Looking southwest at the corner of Ninth and Adams streets, a preliminary rendering shows what a proposed expansion of the BOS Center could look like. The Sangamon County Board hopes to create a tourism improvement district to finance a $100 million expansion of the convention center.


I hope this brings in the shows and conventions that they say it will ("BOS Center one step closer to major expansion," Nov. 23). That would be a big boost for downtown. It also puts on the radar the casino that has been talked about for decades.

But with that comes transportation. Some people may need to fly to a convention or concert held in Springfield. They will hesitate if they have to fly and then drive an hour-and-a-half to get to their destination. It is a shame the Springfield airport does not have attractive flights. But then again, maybe the convention center expansion will fix downtown and the airport that has been run poorly for decades. If we only had a crystal ball.

James Patton

Via illinoistimes.com


It's encouraging to see the momentum grow in downtown. There are a lot of new, small businesses that have opened downtown, especially on Adams Street. The Capitol renovation project is in full swing. So, too, is the rail relocation and new multimodal transportation center. Thank you to Downtown Springfield, Inc., Innovate Springfield, Springfield Sangamon Growth Alliance and all of our civic leaders and volunteers who help bring this vibrancy to downtown.

Jay Shan

Via Facebook.com/Illinoistimes


Another great plan, charge an extra daily surcharge on hotel rooms – which are already super high – so this project can be paid for. Once again, the Democrat-run cities make things great for the wealthy who can afford paying elaborate prices for a hotel and event, while the average working man will not be able to afford going to anything, or go deeper in credit card debt.

Alan Smith

Via Facebook.com/illinoistimes


We need national touring acts. I end up going to Peoria or St. Louis to see bigger bands. It would be cool to see more groups in Springfield.

Kirk Donley

Via Facebook.com/illinoistimes


How will this draw bigger concerts if the expansion is a separate building connected to the current space by a skywalk?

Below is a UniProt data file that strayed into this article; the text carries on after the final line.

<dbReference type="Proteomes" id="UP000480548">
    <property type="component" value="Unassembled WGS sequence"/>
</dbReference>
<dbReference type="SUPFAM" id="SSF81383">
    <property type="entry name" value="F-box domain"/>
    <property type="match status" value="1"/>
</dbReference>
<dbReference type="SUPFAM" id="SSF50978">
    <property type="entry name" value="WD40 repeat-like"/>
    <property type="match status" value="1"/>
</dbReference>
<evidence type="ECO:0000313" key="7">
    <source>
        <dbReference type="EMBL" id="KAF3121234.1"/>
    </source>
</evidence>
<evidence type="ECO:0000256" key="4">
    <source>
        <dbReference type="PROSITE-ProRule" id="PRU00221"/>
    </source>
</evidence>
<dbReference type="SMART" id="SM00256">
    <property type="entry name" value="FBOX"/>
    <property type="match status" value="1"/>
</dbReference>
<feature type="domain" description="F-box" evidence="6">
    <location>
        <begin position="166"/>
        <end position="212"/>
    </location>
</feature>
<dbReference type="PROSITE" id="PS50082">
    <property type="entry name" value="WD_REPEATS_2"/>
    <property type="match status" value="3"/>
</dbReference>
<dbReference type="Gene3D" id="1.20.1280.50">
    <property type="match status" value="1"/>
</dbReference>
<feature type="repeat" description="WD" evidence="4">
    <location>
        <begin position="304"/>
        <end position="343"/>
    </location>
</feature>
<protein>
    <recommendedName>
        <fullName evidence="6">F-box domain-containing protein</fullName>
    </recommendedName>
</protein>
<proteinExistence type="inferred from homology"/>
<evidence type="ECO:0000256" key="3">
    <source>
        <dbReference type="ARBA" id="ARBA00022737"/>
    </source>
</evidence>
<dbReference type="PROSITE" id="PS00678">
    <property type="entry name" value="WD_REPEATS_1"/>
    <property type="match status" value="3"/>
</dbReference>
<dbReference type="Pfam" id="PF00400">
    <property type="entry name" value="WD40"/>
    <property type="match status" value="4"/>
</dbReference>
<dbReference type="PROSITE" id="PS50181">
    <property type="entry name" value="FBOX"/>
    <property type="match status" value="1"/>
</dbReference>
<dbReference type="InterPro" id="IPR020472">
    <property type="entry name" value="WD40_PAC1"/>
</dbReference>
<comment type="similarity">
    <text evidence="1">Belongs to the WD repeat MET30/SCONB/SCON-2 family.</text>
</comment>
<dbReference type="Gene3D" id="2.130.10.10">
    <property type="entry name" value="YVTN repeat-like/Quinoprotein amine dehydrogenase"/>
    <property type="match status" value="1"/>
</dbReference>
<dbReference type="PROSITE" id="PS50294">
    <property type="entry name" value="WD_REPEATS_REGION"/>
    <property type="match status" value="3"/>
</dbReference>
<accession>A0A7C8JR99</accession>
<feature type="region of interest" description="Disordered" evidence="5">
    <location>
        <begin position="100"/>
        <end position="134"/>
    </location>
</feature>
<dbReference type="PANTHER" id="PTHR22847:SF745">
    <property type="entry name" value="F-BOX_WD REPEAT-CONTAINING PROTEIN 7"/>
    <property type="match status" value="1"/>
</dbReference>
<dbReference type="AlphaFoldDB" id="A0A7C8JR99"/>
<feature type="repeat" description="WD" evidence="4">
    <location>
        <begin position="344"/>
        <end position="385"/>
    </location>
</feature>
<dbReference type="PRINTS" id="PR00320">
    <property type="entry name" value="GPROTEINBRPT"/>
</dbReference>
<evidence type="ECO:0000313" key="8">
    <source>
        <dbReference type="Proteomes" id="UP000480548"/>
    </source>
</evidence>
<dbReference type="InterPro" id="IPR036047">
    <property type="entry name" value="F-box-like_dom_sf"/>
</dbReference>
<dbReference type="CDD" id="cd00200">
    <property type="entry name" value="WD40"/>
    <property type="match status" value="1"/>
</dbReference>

Gerry Dalano

Via Facebook.com/illinoistimes


Democrats to poor kids: Good luck, kid, the teachers unions own us. You are stuck with the public school monopoly that has failed you for decades ("General Assembly takes no action on Invest in Kids program," Nov. 16).

Ted Harvatin

Via illinoistimes.com


Nuclear power plants are not solutions to climate disruption, they are victims of climate disruption ("Legislature approves bill to allow small nuclear plants," Nov. 16). Back in 1988 (a prequel to coming climate change), heat and drought jeopardized nuclear power plants in Illinois.

In addition to Illinois' problems, heat and drought in France exemplify the danger. Water is the most important resource in a climate-disrupted world. More than half of France's nuclear power plants were closed for two reasons when they were needed most: They could not be kept cool during the killer heat wave and drought, and they needed major repairs. According to Wikipedia, "As of early September 2022, 32 of France's 56 nuclear reactors were shut down due to maintenance or technical problems. In 2022, Europe's driest summer in 500 years had serious consequences for power plant cooling systems, as the drought reduced the amount of river water available for cooling."

And in 2020, the Palo Verde plant in Arizona, which uses 40,000-60,000 gallons of water per minute (26 billion gallons per year) started figuring out how much treated wastewater it could steal from habitat restoration while the parched desert suffered. Do you think there's enough sunshine in Arizona to have solved this problem?

Jan Boudart

Rogers Park, Chicago

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